There are four types of Sea Turtles that have been documented in St. Maarten; Green, Hawksbill, Leatherback, and Loggerhead. If you would like to see detailed information and photos from St. Maarten you can view each page by clicking on that species below:
General Sea Turtle Facts:
- Sea Turtles have been around since the time of the dinosaurs.
- Most sea turtles need to reach a certain size, not age, to reproduce. This can mean if their growth is stunted due to lack of food or poor water quality it can take extra time to reach sexual maturity. Some species take 20 to 30 years.
- Female turtles return to the same area (or even the same beach) that they hatched from to lay their eggs. Beachfront construction is a major threat to this practice. When ready to nest the female turtle will use the Earth’s magnetic fields to find her way home!
- The temperature of the nest dictates what sex the babies will be. Warmer nests produce females while cooler ones lead to more males. The effects of climate change could skew the population and disrupt reproduction.
- A turtle’s shell is part of it’s skeleton (not just a house) and it contains over 50 bones including their rib cage. Their shell grows with them as they age.
- Some sea turtles can live to be more than 100 years old.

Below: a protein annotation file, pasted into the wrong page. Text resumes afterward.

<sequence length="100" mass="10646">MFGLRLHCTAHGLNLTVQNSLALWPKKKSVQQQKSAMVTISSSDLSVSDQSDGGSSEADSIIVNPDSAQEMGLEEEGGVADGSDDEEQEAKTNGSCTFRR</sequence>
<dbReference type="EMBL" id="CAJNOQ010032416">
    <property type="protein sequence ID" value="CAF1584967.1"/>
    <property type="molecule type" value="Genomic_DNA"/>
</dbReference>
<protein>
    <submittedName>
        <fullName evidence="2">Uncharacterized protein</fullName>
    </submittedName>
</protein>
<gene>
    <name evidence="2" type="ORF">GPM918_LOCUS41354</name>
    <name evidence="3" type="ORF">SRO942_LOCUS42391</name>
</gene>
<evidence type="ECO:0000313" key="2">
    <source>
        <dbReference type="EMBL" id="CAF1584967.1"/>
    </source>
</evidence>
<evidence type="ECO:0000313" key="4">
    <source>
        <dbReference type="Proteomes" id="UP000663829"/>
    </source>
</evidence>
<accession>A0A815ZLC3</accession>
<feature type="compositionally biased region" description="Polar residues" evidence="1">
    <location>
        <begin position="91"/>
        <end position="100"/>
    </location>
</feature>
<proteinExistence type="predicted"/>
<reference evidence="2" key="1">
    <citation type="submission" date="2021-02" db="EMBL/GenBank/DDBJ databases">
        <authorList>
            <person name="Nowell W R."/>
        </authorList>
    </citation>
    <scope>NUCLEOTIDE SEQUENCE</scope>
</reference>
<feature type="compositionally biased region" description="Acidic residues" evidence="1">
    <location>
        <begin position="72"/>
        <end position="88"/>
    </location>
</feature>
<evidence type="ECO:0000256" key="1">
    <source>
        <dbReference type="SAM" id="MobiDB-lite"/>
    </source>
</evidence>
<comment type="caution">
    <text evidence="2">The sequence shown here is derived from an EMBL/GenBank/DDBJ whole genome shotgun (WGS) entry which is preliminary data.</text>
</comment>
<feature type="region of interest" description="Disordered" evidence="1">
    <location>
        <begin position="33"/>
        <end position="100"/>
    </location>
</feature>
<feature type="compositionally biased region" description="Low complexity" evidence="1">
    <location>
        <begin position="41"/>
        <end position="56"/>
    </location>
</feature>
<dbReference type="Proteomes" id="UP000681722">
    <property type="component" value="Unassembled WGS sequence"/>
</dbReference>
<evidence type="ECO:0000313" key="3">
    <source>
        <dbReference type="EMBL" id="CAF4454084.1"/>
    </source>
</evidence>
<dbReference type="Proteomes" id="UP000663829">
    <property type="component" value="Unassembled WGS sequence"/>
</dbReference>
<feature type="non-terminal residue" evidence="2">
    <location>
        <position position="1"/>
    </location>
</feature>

- Only 1% off all sea turtles will live to become adults due to environmental dangers (predators) and human impact. Humans are the number one threat to a turtle’s survival, the most danger being caused by ocean pollution, commercial fishing, poor water quality from wastewater run-off and boat strikes.
Did you know that all sea turtles are protected in St. Maarten?
Based on Articles 16 and 17 of the Nature Conservation Ordinance St. Maarten it is illegal to kill, wound, capture or pick up sea turtles. It is also illegal to directly or indirectly disturb their environment resulting in a physical threat or damage, or to commit other acts which result in disturbance of the animal. It is forbidden to disturb, damage or destroy sea turtle nests, lairs or breeding places. Also, it is forbidden to pick up or to destroy the eggs of any species of sea turtle.
For more information about how The Nature Foundation protects and monitors sea turtles take a look at our monitoring page:
Or read the 2019 Sea Turtle Nesting Report by Saskia Werner
The Nature Foundation also partners with Widecast, the Wider Caribbean Sea Turtle Conservation Network to preserve, protect and study these animals on St. Maarten. Their website: widecast.org has several great resources and much more information about sea turtles.
Photo credits Leslie Hickerson and Melanie Meijer zu Schlochtern.